Though many of us diligently research issues, construct well-informed beliefs and set out to integrate these beliefs into our lives, many people often fall at the final hurdle: communicating their beliefs to others in a manner that people respond positively to.
Thom Bond, the author of The Compassion Course Online, outlines that positive communication requires at first empathy (here defined as an exploration of a parallel universe of thoughts and needs), followed by compassion (the sympathetic pity and concern for the sufferings or misfortunes of others).
However, in our culture embedded within ‘modern’ civilisation, we have been drilled through our schooling, what we watch and read, in every aspect of our lives, to defend our points of view through rigorous reasoning. A relevant example of this, and I’m sorry to bring it into yet another conversation, is Brexit. I’m sure you can identify with a situation where you were either an observer or participant of a debate between a Remainer and a Brexiteer, perhaps in the pub, perhaps over a family dinner. This confrontation would likely have consisted of each opposing side either constructing complex infrastructures upon which their positions stood (e.g. ‘£350 million could be going towards the NHS’) or attacking their opponent’s reasoning (e.g. ‘this is really about immigration and you’re being racist’).
Though often it is reassuring in a sense to engage in this way, drawing reassuring passion from the tension of such exchanges, it is largely counter-productive. How often did such a conversation conclude with either party changing their mind? Never, I’ll wager.
Furthermore, it’s rare that such arguments are with complete strangers. An article in the Guardian from June 2016 demonstrates the deep, personal ramifications these unresolved disagreements can engender; using the example of a 21-one-year-old from Merseyside whose family was torn apart by the issue:
my parents completely refused to see things from any point of view but their own, and would deliberately misunderstand my view or rubbish it completely.
The article contains many different stories echoing the same outcome: escalating debate, overbrimming anger and ultimately deep and painful rifts between friends and family.
But how can we begin to approach such situations? Cue the teachings of Marshall B. Rosenberg, American psychologist mediator, author and teacher and founder of the Center for Nonviolent Communication. Rosenberg, having drawn attention to the innumerable positive interactions which are required every day the world-round to allow society to even function, stated that ‘a difficult message to hear is an opportunity to enrich someone’s life’. He developed a manner of communicating which focusses upon the needs of the people involved rather than the arguments; by focussing on the needs of opposing viewpoints, solutions are naturally the next step. Rosenberg’s teachings aim to move us away from our naturally confrontational, ‘violent’ manner of interacting and encourages us to focus instead on needs. Rather than getting bogged down in analysis, Rosenberg’s approach focusses upon what we can learn from hearing the needs of others, striving to establish empathy which leads to compassion. This manner of thinking naturally espouses development in both parties mindsets: ‘if I can think in terms of needs I’m far more likely to learn from my limitations without losing self-respect’.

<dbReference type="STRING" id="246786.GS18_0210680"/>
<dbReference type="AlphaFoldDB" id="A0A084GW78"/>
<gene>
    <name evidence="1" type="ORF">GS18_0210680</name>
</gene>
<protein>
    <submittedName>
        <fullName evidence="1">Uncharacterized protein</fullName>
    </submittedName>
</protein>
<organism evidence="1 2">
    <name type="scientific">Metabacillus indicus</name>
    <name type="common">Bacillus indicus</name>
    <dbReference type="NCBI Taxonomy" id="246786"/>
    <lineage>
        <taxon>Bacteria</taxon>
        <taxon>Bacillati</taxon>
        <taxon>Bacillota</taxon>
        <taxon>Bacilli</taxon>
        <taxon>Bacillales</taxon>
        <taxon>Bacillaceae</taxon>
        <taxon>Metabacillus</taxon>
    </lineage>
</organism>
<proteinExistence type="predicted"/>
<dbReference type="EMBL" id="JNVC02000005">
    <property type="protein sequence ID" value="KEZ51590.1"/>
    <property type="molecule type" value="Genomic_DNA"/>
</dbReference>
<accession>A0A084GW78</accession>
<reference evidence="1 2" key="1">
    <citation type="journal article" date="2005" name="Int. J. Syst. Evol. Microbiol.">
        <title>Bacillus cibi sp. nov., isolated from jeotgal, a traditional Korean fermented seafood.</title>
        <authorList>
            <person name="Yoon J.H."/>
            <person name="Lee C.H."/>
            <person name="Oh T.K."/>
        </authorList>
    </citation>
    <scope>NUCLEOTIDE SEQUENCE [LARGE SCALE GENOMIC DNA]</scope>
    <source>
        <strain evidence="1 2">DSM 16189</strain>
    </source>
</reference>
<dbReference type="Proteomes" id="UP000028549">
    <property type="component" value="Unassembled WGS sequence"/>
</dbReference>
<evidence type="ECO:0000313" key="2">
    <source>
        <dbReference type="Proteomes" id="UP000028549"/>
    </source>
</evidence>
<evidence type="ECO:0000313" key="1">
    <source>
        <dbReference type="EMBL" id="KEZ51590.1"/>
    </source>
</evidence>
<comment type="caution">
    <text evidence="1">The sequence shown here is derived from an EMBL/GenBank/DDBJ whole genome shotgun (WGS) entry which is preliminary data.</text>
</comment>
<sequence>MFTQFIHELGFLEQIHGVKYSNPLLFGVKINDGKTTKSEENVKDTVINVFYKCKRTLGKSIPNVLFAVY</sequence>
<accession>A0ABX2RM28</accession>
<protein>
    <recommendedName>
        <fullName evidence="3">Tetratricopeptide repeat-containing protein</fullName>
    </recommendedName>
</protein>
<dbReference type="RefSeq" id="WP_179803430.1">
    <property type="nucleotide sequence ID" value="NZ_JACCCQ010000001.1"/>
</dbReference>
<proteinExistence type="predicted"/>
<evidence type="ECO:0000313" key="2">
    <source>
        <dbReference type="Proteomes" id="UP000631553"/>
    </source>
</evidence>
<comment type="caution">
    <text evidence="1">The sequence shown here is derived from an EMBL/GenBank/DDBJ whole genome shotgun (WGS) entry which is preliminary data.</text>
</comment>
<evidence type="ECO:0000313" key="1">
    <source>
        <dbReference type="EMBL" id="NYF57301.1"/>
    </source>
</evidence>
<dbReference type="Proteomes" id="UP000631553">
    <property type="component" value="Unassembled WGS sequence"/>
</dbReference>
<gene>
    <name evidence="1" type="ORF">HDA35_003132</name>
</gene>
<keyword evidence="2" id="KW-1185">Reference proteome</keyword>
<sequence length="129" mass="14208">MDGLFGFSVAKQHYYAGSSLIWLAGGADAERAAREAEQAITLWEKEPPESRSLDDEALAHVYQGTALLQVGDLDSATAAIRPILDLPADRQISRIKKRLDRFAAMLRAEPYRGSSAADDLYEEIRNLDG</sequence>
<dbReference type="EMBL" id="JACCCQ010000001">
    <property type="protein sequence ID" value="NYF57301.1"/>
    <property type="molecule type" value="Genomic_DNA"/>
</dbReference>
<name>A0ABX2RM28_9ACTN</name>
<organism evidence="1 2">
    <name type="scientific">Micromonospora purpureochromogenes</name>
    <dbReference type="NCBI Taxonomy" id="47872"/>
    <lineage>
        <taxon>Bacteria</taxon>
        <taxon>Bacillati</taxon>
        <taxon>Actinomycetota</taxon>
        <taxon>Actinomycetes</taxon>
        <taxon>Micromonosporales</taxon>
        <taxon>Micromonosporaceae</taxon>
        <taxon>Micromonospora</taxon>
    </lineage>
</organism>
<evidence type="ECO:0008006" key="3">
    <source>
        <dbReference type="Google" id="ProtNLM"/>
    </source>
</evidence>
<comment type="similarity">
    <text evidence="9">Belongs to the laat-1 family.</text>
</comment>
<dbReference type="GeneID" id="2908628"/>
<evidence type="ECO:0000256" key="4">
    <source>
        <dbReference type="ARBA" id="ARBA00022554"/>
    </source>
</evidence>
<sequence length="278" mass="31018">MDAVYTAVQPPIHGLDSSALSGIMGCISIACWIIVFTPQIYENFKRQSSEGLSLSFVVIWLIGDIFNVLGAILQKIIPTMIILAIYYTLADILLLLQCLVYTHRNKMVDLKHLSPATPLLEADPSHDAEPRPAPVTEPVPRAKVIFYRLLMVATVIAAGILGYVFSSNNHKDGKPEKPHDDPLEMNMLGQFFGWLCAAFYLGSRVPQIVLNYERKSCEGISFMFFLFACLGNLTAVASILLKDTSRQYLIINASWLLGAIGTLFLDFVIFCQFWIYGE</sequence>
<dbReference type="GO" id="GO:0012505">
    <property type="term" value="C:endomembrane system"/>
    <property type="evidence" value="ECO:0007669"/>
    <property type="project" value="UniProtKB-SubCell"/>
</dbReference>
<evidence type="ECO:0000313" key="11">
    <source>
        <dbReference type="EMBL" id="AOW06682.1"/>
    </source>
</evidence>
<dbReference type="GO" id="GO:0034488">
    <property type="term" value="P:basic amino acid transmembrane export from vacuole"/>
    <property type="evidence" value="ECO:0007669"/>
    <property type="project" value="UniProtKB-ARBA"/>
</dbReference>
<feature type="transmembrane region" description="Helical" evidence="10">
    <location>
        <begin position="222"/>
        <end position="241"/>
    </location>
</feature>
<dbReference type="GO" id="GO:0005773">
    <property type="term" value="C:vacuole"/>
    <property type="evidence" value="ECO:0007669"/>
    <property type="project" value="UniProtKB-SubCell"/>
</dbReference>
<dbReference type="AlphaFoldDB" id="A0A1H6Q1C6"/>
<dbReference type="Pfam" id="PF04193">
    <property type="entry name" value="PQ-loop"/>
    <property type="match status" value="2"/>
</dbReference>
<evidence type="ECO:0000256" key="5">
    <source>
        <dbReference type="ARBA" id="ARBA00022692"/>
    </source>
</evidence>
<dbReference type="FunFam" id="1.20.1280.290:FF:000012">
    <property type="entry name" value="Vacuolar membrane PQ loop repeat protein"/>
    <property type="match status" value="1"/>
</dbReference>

When thinking about thorny, seemingly insurmountable conflicts, the words of Desmond Tutu in 2004 spring to mind: ‘Don’t raise your voice, improve your argument’. With the ever-growing threat of far-right political fervour across Europe, the state of North-American politics, the scapegoating of immigrants and conflicts as complex as Israel-Palestine and the Syrian war raging on, we need understanding more than we ever have. The 3rd week of the School of Gentle Protest is set to explore exactly this approach. Focussing upon the concept of ‘Intimate Activism’, our visiting professor John-Paul Flintoff, writer, coach and teacher in the ‘Art of Conversation’ will discuss the issue of confronting those nearest to us, give us some top tips to overcome these obstacles and encourages us to have fun while doing so. Over the course of the week, we’ll be revisiting the teachings of Marshall Rosenberg, reviewing some of the great intimate protestors of the past and looking to see where our next productive interaction might be found.
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